September 8th, 2019 12:09 PM by Jackie A. Graves, President
Buying a home is often one of the most expensive endeavors one
will take throughout their life, so it’s not surprising that saving for a down
payment remains a major hurdle for many Americans on their path to
homeownership. But although a 20 percent down payment is considered ideal, it’s
not actually as common as you might think, nor is it a necessity to buying a
to the Zillow Group Consumer Housing Trends Report 2018,
the majority (52 percent) of buyers put down less than 20 percent on their new
you have to put between 3 and 20 percent of your home’s sale price down in cash
to qualify for a conventional loan (30-year fixed mortgage), but there are
exceptions. If you meet eligibility guidelines, you might qualify for a home
loan with a zero-down payment through Veterans Affairs
(VA loans) or the Department of Agriculture (USDA loan) programs.
payment is the amount of money you spend upfront to purchase a home and is
typically combined with a home loan to fulfill the total purchase price of a
home. In addition your down payment amount, your credit score, credit history,
total debt and annual income will influence how much of a loan you can qualify
tool to see how much you can afford based upon your down payment and annual
income is our affordability calculator. It will also take
into account your monthly debts, the interest rate on your debt, your loan
term, and many other settings that you can personalize to give you a more accurate
result on a home price.
are able to come up with a 20 percent down payment, you’d reap quite a few
benefits. Putting that larger amount down lets you avoid paying private
mortgage insurance (PMI), it can help you qualify for a lower interest rate
(which can help you save thousands over the life of your loan), it’ll give you
more equity faster, and it will result in a smaller monthly mortgage payment.
Depending on where you’re looking to buy a home, a larger down payment might
also help you be a competitive buyer and stand out to the seller if there are
multiple offers on the home.
20 percent isn’t a prerequisite to homeownership, many buyers do put that
amount down and then some. Larger down payents are more prevalent for buyers in
the West (47 percent put down 20 percent or more) and the Northeast (52 percent
put down 20 percent or more). This is because of tighter markets and the need
to present a more competitive offer to a seller in order to win the home.
because some buyers are able to put more than 20 percent down doesn’t mean they
don’t struggle coming up with the money. According to a Zillow survey, 68
percent of renters cite saving for a down payment as the biggest hurdle to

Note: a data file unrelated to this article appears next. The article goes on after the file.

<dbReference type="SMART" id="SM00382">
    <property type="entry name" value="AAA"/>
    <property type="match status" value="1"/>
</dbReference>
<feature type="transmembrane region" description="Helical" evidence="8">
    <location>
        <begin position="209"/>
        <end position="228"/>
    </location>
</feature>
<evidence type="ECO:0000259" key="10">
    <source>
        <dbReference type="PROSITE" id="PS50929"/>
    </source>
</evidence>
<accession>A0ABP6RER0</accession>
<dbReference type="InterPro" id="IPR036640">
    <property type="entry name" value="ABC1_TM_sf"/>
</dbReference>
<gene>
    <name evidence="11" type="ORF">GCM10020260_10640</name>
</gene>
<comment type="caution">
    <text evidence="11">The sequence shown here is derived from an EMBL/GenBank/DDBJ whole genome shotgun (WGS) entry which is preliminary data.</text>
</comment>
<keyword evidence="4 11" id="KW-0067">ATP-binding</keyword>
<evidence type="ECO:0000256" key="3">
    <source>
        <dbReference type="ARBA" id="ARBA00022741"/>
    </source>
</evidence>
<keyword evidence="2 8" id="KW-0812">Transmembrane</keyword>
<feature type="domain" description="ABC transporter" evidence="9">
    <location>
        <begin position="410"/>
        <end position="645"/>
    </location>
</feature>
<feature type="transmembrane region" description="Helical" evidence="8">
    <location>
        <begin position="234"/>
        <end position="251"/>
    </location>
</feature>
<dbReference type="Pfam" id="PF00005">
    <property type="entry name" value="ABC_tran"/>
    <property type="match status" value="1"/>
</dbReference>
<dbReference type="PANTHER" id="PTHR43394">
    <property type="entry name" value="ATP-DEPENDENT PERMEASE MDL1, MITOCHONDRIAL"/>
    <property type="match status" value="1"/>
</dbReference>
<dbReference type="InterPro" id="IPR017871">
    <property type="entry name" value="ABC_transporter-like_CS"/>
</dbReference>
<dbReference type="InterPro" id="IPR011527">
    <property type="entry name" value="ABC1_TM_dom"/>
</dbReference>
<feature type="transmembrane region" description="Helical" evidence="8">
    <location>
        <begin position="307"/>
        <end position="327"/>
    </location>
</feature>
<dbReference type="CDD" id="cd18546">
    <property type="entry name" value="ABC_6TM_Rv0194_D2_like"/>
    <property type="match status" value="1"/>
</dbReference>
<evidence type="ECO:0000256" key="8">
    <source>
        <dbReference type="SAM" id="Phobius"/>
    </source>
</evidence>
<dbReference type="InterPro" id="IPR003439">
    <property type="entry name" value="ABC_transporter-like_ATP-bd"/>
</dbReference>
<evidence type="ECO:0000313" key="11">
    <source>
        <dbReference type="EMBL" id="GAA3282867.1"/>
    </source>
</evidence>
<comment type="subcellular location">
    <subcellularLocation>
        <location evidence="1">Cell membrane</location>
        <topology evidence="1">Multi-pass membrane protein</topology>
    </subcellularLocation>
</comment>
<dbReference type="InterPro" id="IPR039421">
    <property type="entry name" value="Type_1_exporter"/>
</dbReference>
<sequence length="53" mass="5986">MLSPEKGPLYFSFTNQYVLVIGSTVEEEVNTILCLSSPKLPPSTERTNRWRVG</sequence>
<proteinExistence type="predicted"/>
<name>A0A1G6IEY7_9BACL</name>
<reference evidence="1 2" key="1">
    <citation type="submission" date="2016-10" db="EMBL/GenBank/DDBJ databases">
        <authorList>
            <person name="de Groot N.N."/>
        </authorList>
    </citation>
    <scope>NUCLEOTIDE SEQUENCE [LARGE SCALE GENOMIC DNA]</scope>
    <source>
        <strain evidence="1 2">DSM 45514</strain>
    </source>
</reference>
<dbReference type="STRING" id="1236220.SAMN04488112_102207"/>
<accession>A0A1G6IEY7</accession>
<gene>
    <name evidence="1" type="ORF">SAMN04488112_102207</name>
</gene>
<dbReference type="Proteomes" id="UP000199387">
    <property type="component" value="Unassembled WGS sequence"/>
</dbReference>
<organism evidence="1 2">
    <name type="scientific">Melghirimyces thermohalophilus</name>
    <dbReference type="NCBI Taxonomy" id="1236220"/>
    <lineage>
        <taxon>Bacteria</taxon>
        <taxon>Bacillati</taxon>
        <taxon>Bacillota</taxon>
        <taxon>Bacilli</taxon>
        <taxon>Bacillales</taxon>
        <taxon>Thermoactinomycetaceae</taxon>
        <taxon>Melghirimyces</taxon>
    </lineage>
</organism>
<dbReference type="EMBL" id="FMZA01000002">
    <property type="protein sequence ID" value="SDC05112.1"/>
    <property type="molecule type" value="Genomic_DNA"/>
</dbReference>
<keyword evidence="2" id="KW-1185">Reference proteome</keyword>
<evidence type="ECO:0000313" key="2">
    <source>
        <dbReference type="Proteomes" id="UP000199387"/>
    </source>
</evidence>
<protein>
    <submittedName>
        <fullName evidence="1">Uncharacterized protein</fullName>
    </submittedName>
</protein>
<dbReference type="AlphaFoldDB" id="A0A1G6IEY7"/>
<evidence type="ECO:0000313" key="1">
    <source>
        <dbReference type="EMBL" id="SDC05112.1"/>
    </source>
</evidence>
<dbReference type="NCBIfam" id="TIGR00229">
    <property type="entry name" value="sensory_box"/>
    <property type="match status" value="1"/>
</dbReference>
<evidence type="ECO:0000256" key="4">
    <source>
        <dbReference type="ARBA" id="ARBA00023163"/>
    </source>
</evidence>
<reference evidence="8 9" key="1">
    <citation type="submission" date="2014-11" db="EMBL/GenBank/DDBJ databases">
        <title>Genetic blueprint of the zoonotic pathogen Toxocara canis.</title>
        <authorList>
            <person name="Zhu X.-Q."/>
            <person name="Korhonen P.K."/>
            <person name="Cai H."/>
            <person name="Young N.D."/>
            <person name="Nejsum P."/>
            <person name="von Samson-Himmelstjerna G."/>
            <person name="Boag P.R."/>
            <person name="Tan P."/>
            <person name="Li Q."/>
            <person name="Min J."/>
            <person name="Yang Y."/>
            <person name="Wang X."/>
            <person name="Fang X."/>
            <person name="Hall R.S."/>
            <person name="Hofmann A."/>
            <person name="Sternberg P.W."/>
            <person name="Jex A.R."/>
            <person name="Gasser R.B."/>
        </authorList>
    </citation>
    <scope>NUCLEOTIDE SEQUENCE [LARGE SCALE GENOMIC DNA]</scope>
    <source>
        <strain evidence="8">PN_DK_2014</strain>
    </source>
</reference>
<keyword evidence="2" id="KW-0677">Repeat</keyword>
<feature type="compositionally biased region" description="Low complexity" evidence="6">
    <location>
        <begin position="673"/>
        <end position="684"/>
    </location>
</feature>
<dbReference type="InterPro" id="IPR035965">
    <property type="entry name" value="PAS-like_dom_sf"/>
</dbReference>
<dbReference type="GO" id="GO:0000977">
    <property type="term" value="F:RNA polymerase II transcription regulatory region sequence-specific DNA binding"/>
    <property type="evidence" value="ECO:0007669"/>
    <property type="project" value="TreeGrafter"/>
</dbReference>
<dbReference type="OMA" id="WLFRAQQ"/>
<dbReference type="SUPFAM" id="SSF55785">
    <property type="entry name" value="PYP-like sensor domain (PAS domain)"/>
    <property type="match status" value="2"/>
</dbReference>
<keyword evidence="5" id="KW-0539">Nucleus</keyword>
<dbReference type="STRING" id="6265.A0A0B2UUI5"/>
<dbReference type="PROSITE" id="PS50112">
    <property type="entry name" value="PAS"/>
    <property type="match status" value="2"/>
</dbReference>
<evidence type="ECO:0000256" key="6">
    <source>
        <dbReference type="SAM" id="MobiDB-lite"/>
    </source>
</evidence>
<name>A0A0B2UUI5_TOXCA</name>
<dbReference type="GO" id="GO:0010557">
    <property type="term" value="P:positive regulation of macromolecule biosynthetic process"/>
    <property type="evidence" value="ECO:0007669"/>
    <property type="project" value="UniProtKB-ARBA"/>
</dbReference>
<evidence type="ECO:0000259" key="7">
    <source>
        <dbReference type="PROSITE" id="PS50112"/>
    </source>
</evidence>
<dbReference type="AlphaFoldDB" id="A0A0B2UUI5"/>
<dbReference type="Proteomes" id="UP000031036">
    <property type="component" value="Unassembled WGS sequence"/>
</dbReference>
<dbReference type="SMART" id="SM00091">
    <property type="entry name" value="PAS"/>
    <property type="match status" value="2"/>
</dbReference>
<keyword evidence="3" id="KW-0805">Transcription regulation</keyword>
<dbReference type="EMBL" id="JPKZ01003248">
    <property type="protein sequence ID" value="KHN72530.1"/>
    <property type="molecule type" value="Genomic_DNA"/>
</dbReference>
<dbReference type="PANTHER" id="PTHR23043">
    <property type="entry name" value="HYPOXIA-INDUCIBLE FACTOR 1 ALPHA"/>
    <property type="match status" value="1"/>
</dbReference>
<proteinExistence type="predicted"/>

buying a home.
one-third of buyers (29 percent) struggle saving up money for a down payment.
Most (53 percent) do it by saving up the old-fashioned way. But nearly
one-quarter (24 percent) are getting more creative and combining two or more
sources to finance their down payment.
buyers have found luck using more creative ways to fund their down payment by
receiving gifts from family or friends, selling stocks or other investments,
using retirement funds, asking for a loan from family and friends or using
leftover money from the sale of a previous home.
repeat buyers can often put some of the money from their previous home sale
towards their down payment, they’re more likely than first-time buyers to put
down larger lump sums. First-time buyers, however, are more likely to put down
between 3 and 9 percent. According to a Zillow survey, only 37 percent of
first-time buyers pay 20 percent or more.
getting a zero-down payment loan is challenging and you have to be a strict set
of criteria, there are other programs that offer low down payments that may be
the most popular of the low-down payment loans is a Federal Housing
Administration (FHA loan), which allows for a 3.5 percent down
payment. One of the downfalls of this program, however, is that you still have
to pay mortgage insurance premiums to protect the lender if you default on your
are also taking advantage of two Fannie Mae offer loans; Conventional 97 and HomeReady mortgages, which
both allow for a minimum down payment of just 3 percent. HomeReady mortgages
are designed for creditworthy, low-to moderate-income borrowers, with expanded
eligibility for financing homes in designated low-income, minority, and
disaster-impacted communities. Conventional 97 mortgages are designed to help
creditworthy home buyers who would otherwise qualify for a mortgage but may not
have the resources for a larger down payment.
of these Fannie Mae, FHA, VA and USDA loan types, there are state and local assistance programs that
can help you get into a home with a low-down payment. There are also towns that offer incentives to move there, ranging
from student loan forgiveness to free lots of land to build on. Even though
these programs don’t cover your down payment for you, they can help you save
money elsewhere if you can come up with the initial down payment up front.
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